Keeping your mouth closed and listen is always a good idea. A lot of the things that you are talking about are true in sales as well. I’ve seen many a lad talk themselves out of a sale when you get a yes shut up. This relates to you and your sidebar with the pissed off attorney, he lost the sale (jury) at that point. In the grown up world theater is part of the game, it’s not a dirty trick it’s a sign of maturity. These essay’s that you and Lawhawk are writing are pertinent to life, the court room is a microcosm of humanity, and the way an attorney conducts him or herself are useful in business and life.

Writer X said...

Sounds like very often it's not what you say but what you do that matters. Very interesting.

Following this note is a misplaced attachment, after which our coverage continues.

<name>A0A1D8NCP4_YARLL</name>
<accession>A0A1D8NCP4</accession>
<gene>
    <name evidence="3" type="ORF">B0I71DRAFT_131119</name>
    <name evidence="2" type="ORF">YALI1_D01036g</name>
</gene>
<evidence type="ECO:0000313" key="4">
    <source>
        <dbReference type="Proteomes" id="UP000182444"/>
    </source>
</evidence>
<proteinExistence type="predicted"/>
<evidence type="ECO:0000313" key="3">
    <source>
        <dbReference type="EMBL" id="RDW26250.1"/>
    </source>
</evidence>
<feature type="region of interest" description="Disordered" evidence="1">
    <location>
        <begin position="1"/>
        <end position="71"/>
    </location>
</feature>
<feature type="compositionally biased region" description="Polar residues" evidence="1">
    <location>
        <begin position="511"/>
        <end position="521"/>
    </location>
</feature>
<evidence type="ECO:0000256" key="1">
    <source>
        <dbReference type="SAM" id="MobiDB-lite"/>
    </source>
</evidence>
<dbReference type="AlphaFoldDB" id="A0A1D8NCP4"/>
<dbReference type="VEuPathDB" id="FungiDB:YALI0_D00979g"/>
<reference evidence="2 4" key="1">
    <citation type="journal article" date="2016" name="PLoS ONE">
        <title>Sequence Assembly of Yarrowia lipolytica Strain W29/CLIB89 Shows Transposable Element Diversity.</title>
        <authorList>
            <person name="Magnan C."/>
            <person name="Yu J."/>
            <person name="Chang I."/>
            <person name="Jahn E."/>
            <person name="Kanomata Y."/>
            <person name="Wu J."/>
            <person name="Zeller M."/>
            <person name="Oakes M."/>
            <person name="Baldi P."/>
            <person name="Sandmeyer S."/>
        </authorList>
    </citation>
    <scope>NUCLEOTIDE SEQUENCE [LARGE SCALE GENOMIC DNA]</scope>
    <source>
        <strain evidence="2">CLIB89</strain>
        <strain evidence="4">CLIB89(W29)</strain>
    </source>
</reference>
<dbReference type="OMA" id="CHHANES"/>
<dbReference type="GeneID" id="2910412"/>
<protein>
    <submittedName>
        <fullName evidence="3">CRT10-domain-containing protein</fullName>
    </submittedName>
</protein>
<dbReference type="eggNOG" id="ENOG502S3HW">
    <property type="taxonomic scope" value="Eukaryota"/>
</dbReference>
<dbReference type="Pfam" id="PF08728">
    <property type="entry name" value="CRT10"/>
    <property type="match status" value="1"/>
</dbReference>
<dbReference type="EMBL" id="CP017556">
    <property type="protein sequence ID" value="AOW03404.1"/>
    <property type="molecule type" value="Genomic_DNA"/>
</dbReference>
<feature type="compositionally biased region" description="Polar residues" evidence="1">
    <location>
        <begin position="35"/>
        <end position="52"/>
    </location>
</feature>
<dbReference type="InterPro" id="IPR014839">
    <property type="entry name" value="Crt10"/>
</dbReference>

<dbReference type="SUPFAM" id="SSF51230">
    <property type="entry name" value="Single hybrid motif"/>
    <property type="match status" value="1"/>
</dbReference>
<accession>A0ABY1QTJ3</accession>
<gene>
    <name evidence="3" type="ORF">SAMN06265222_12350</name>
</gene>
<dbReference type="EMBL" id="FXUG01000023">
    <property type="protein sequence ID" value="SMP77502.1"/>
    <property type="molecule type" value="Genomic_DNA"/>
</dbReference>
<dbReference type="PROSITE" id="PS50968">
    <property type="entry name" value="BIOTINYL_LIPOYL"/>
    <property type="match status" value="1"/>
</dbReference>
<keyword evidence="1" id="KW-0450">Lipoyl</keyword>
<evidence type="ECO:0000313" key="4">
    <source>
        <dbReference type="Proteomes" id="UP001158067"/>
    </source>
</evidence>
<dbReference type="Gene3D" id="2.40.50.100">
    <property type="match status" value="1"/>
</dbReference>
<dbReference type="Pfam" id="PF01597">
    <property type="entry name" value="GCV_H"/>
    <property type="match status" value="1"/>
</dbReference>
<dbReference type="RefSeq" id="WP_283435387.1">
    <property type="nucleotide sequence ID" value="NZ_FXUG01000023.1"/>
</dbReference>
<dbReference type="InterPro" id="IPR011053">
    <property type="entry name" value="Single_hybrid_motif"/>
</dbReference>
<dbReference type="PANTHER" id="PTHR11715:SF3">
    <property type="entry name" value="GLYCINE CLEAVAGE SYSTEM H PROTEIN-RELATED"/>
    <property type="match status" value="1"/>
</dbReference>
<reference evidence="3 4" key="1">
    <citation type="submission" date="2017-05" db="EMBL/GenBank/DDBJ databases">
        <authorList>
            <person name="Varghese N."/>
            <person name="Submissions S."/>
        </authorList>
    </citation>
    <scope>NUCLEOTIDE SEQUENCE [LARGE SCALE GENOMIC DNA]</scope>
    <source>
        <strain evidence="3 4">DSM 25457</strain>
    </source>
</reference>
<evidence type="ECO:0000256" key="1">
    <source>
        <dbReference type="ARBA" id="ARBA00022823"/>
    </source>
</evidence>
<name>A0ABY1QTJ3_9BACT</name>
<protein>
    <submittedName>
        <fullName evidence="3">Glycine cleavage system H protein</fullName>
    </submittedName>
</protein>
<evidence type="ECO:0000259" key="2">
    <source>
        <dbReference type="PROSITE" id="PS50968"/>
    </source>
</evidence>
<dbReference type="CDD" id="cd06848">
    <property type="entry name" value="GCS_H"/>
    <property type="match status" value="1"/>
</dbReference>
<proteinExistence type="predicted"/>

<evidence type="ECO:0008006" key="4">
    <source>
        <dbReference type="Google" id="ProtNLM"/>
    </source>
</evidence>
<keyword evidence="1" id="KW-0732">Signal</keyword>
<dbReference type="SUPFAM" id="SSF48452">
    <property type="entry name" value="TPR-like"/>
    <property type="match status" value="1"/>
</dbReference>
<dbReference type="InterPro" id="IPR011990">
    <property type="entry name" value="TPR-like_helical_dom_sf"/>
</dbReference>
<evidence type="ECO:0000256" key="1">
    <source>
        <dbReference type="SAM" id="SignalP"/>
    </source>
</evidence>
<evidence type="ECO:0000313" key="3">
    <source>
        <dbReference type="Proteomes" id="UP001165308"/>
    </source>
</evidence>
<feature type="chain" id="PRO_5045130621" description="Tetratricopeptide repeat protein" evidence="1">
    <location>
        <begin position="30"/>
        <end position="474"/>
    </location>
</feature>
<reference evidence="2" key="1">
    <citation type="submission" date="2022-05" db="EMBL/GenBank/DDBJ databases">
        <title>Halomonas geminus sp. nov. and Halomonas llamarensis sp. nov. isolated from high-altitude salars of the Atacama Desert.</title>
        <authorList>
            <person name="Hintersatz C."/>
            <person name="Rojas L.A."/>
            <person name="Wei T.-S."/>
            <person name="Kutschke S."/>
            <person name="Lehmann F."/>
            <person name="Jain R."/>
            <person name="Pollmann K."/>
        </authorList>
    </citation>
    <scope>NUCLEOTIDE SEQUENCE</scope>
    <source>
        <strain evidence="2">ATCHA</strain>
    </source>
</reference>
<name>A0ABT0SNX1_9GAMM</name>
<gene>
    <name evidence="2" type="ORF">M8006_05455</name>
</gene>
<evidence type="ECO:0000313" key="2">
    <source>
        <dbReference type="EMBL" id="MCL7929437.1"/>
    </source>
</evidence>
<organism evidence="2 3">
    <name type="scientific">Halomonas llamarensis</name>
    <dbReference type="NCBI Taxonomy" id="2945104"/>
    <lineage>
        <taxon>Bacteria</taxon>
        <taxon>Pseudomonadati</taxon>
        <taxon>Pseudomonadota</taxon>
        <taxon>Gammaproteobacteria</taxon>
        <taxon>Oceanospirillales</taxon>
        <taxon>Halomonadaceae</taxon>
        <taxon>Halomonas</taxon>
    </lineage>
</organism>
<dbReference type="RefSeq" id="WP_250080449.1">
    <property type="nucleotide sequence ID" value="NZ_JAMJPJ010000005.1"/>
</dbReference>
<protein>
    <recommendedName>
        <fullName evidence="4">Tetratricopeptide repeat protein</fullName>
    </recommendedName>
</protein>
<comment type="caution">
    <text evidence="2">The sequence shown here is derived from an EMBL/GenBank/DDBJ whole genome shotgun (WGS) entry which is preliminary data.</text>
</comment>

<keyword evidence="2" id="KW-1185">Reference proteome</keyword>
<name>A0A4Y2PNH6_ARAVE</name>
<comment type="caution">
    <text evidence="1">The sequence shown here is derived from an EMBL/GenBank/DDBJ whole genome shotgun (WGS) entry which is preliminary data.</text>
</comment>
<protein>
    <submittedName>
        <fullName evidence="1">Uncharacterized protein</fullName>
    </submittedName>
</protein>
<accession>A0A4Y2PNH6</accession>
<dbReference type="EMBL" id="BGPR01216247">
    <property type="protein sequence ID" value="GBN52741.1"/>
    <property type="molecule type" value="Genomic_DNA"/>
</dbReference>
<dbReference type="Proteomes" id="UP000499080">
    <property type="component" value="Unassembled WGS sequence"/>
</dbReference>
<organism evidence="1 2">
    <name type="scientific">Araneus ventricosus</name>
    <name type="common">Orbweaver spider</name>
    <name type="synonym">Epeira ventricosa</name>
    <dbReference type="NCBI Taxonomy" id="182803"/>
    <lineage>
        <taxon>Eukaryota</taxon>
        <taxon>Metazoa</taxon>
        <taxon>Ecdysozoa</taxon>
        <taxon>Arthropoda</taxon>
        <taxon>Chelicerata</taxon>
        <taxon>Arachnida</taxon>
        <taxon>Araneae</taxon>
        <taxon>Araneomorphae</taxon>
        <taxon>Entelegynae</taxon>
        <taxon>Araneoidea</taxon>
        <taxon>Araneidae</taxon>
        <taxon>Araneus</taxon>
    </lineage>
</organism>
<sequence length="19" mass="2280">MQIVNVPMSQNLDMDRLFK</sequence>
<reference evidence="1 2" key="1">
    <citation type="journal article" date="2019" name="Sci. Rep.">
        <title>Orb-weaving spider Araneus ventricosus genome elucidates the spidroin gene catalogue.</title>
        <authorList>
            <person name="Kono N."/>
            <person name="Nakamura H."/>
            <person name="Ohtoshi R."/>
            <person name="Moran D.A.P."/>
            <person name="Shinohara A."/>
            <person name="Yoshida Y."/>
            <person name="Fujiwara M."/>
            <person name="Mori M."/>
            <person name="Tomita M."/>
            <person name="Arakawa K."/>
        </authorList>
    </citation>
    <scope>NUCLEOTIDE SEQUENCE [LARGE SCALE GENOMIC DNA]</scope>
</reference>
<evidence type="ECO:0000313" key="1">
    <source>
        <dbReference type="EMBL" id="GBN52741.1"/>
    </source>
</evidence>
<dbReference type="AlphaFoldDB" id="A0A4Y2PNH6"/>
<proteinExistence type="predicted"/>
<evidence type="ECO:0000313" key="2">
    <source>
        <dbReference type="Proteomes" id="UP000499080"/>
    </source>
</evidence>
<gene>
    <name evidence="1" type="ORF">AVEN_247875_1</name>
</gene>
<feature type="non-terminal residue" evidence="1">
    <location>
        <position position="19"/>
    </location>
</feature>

Another favorite of mine is when a defendant, who in his mug shot looked like Charles Manson, but then in court he looked like a reincarnated alter boy. Although there's no makeover that could have helped that Phil Spector guy...

AndrewPrice said...

Stan, you're right, this does relate to a lot of other professions. Being a trial attorney is a lot like being a salesman. You need to listen to all the signs, verbal or otherwise, that a jury or judge gives you, and you need to taylor your message accordingly.

One thing many bad attorneys have in common is that they love to hear themselves talk so much that they never listen to the judge or the witnesses, etc. And they can talk themselves right out of "sales."

Writer X, It is difficult to sway a juror or a judge with good behavior, but you can absolutely turn them off with bad behavior. You can push the envelope farther than most people would believe, but there does come a point where you've simply gone too far.

What people wear to court is worth a whole other article. You would be STUNNED to hear how many DUI suspects show up in jeans and t-shirts, reeking of beer, or how many people who show up looking like hookers/pimps.
it is very often how you act.

LawHawkSF said...